A PPP poll released Tuesday found that 51% of respondents see the lawsuit as a “political stunt, ” while 41% say it’s legitimate.
House Republicans’ planned lawsuit against President Obama stands little chance of success, most experts agree, but the fact that it’s set to go forward inevitably makes it the GOP’s central political priority, barring all else.
The lawsuit is expected to focus on the recent White House decision to delay the Affordable Care Act’s employer mandate for at least a year.
The GOP says the point of the suit is to establish that the president can’t pick and choose how and when to enforce laws.
It’s about “protecting the Constitution, ” Speaker John Boehner said last week. “The current president believes he has the power to make his own laws—at times even boasting about it.”
President Obama begged to differ: “Their big idea has been to sue me, ” he said Tuesday. “That’s what they’re spending time on—a political stunt that wastes America’s time and taxpayer dollars.”
So far, Obama is ahead on this issue. A PPP poll released Tuesday found that 51% of respondents see the lawsuit as a “political stunt, ” while 41% say it’s legitimate.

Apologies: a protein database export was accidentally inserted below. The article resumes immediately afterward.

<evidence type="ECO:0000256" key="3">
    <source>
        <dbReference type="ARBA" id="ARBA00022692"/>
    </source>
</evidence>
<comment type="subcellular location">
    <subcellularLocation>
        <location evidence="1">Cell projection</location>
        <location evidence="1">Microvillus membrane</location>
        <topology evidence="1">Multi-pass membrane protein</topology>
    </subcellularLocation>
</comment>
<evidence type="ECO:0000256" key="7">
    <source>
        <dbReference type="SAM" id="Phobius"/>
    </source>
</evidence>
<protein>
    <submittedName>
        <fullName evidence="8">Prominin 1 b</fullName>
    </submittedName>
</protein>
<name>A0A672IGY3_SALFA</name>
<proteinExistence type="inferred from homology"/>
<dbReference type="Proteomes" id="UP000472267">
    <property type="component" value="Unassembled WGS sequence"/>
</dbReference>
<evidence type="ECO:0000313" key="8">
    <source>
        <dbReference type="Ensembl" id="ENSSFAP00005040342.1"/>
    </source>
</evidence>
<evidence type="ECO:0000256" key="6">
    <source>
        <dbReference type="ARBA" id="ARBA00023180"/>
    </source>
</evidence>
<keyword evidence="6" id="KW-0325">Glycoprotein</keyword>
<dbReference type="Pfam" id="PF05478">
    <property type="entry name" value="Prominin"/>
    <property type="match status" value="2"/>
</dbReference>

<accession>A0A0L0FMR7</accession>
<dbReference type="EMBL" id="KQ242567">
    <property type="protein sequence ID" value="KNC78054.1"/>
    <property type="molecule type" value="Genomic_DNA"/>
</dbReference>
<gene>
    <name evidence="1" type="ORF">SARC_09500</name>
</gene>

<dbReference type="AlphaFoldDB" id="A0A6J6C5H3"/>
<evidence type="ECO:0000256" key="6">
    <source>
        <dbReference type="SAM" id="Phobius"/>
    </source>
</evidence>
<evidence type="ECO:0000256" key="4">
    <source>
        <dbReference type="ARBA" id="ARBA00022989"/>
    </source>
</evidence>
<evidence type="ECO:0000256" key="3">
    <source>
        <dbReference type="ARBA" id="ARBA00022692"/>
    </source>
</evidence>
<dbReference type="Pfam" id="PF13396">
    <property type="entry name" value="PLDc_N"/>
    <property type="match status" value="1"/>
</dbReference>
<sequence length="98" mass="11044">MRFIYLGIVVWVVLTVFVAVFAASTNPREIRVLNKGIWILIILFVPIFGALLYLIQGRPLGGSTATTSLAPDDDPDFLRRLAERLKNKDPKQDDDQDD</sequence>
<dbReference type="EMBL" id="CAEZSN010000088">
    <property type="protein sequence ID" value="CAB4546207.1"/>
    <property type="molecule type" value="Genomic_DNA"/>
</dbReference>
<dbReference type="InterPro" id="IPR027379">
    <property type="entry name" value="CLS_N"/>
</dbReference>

Meanwhile, the Boehner team has done nothing of substance, other than to plan to take the president to court. They’ve passed almost no serious legislation. Comprehensive immigration reform? Not now, the House is too busy suing Obama.
The Republicans also appear to have miscalculated the political cost of rehashing their Obamacare gripes one more time. A poll last week found that even 74% of newly insured Republican voters like their coverage, and enrollment figures remain strong.
Republican candidates campaigning this summer have been downplaying the issue, or avoiding it altogether. Now it’s back, and they’ll get their faces rubbed in it.
Finally, the president’s decision to delay the mandate for businesses with 50-100 employees was pro-business and outright conservative. Republicans have been fighting the employer mandate staunchly, calling it an outrageous government intrusion into the private sector that would raise the cost of doing business.
Now the Republicans are suing Obama because he’s not ruining businesses—according to their description of the mandate—fast enough.
For a court to entertain this unusual suit, House Republicans must show they have “standing”—meaning they’ve suffered a specific, concrete harm from the delay of the employer mandate. Could be fun to watch.
And political historians would remind the court that, back in 2006, President Bush (not a Democrat) delayed the enforcement of a mandate for seniors to sign up for Medicare’s prescription drug benefit.
Congress was OK with that.
Legal experts say that if there will be a court in the land that will acquiesce to try the Republican case, it’s likely to be saddled with a series of appeals and counter-appeals, and won’t be resolved by the time Obama leaves office in two years.